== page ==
As we dig deeper and deeper, we discover more and more of what happened in the world and where it happened. A recent excavation in the eastern region of England has unearthed a large dining hall. According to archeologists and historians, the elaborate hall was used for feasting nearly 1400 years ago by early Anglo-Saxon monarchs and their warriors.
The Excavation Site
Located near the Rendlesham village in Suffolk, the archeological site is a part of the two famous Anglo-Saxon ship burials of Sutton Hoo and the Village of Snape. The Rendlesham site is between them, a few miles north of Sutton Hoo and a few miles south of the Snape burials. The site is around 70 miles northeast of London. The Rendlesham site has revealed the remains of a royal compound, including the previously mentioned royal hall from the 6th and 7th centuries A.D. As per the archeologists, the compound is a part of a larger Anglo-Saxon settlement, founded in the 5th century. They also guess that, between A.D. 570 and 720, the Anglo-Saxon rulers of both the Snape and Sutton Hoo burials stayed or lived at Rendlesham for some time during their respective reigns.
Faye Minter is the senior archeological officer for Suffolk County Council and led the recent excavation under the Rendlesham Revealed project. A team of archeologists has been working at the site since 2008. The recent project interestingly includes hundreds of volunteers from the local communities.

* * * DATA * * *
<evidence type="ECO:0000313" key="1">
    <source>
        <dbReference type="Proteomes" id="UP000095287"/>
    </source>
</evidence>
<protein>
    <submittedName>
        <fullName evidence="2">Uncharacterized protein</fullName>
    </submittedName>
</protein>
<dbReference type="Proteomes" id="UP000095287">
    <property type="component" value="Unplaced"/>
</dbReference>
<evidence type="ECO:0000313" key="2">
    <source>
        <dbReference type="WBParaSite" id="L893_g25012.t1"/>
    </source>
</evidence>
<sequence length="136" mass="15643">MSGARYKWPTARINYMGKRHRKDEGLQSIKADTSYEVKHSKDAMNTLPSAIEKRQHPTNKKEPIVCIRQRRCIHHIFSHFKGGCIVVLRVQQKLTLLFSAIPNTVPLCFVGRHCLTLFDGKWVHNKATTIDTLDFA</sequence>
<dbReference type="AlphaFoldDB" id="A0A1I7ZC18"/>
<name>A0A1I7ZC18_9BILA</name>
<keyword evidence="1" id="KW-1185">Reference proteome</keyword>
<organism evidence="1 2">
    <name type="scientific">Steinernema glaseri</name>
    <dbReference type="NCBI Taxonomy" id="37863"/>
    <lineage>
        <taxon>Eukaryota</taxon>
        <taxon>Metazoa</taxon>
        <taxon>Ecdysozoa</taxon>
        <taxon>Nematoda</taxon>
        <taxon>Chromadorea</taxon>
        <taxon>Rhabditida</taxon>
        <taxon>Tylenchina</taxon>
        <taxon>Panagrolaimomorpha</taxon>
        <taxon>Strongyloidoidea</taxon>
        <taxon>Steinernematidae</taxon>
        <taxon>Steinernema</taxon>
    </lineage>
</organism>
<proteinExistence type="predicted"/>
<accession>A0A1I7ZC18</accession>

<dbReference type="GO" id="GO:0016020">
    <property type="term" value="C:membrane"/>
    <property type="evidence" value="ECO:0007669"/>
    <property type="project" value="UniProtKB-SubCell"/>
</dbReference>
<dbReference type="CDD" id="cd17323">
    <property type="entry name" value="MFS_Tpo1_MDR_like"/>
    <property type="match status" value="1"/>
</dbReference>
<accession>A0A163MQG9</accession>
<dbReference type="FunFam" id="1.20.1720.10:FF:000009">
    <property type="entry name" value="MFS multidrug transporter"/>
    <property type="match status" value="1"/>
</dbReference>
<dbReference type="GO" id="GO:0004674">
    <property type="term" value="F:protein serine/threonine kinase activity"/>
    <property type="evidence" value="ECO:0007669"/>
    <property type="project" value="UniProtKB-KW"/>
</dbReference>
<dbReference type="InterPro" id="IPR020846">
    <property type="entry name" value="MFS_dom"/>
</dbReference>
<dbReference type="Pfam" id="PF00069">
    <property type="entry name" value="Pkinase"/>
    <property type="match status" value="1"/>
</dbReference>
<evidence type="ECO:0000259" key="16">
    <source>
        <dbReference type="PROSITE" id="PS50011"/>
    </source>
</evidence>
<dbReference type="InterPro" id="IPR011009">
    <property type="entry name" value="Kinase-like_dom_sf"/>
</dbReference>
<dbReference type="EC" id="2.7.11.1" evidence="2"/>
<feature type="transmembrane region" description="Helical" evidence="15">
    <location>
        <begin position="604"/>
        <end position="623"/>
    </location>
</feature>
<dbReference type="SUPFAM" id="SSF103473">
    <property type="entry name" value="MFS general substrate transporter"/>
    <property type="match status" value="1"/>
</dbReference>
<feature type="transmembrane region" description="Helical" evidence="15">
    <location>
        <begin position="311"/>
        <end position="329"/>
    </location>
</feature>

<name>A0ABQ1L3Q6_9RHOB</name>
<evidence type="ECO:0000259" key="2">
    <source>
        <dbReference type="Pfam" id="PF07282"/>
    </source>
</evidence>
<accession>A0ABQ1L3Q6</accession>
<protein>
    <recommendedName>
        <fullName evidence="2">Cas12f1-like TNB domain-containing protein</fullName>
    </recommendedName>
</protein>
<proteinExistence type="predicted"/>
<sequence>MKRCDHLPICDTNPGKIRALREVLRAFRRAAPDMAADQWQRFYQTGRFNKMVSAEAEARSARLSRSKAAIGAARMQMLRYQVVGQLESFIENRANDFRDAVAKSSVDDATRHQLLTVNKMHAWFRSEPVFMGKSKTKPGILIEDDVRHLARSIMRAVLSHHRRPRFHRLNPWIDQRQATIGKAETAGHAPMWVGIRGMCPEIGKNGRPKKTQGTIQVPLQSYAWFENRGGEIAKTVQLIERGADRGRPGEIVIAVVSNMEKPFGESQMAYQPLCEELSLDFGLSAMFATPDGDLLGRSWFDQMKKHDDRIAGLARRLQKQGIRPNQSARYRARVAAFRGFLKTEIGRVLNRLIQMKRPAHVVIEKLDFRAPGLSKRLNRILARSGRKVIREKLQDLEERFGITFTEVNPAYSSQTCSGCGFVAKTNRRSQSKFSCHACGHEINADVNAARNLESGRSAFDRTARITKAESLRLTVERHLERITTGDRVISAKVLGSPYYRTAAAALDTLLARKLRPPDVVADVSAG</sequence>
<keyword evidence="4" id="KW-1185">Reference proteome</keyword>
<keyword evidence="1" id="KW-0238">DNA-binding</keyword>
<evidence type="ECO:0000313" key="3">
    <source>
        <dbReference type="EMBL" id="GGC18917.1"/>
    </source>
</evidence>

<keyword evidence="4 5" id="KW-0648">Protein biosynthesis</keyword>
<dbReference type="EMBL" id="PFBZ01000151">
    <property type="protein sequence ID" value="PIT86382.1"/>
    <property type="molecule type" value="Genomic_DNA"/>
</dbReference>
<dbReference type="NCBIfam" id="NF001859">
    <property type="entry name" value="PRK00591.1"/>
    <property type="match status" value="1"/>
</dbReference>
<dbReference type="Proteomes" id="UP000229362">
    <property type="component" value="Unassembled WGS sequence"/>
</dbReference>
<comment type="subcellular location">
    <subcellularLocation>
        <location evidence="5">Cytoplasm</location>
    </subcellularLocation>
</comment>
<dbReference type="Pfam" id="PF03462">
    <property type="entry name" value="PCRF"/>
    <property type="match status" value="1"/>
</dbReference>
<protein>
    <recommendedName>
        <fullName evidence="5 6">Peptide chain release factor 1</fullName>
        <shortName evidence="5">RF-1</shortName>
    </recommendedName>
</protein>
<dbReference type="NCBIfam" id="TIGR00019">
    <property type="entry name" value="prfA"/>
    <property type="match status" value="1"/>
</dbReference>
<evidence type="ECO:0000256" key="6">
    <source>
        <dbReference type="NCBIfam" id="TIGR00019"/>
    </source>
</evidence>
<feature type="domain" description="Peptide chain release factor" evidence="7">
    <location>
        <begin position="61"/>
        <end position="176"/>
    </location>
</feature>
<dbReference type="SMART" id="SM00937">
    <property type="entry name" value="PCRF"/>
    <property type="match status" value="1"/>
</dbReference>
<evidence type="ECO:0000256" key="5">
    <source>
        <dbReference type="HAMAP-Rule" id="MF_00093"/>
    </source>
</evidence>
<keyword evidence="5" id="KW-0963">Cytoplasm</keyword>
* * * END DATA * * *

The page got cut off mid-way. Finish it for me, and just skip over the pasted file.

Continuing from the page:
The Expert Opinion
According to Minter, the Snape village and Sutton Hoo burials are of individual Anglo-Saxon kings, who possibly stayed at Rendlesham for nearly 150 years. She explained that the Anglo-Saxon kings used to move around, instead of living in one royal residence. Therefore, it’s highly likely that these two kings of East Anglia used to stay at Rendlesham at some point in their respective lives.
The Hall and the Compound
The recent excavations at the Rendlesham site have revealed the foundations of a timber hall, the largest hall in the entire Anglo-Saxon royal compound at the site. The compound covers a sprawling area of nearly 15 acres. Based on the foundations, the timber building was measured about 10 meters wide and 23 meters long. The building was constructed on raised land within the compound and was surrounded by a boundary ditch. As Minter informed, it’s possible that there were once around 10 halls in the royal compound for the kings and their entourage of hundreds of warriors, but only the largest feasting hall has been confirmed so far.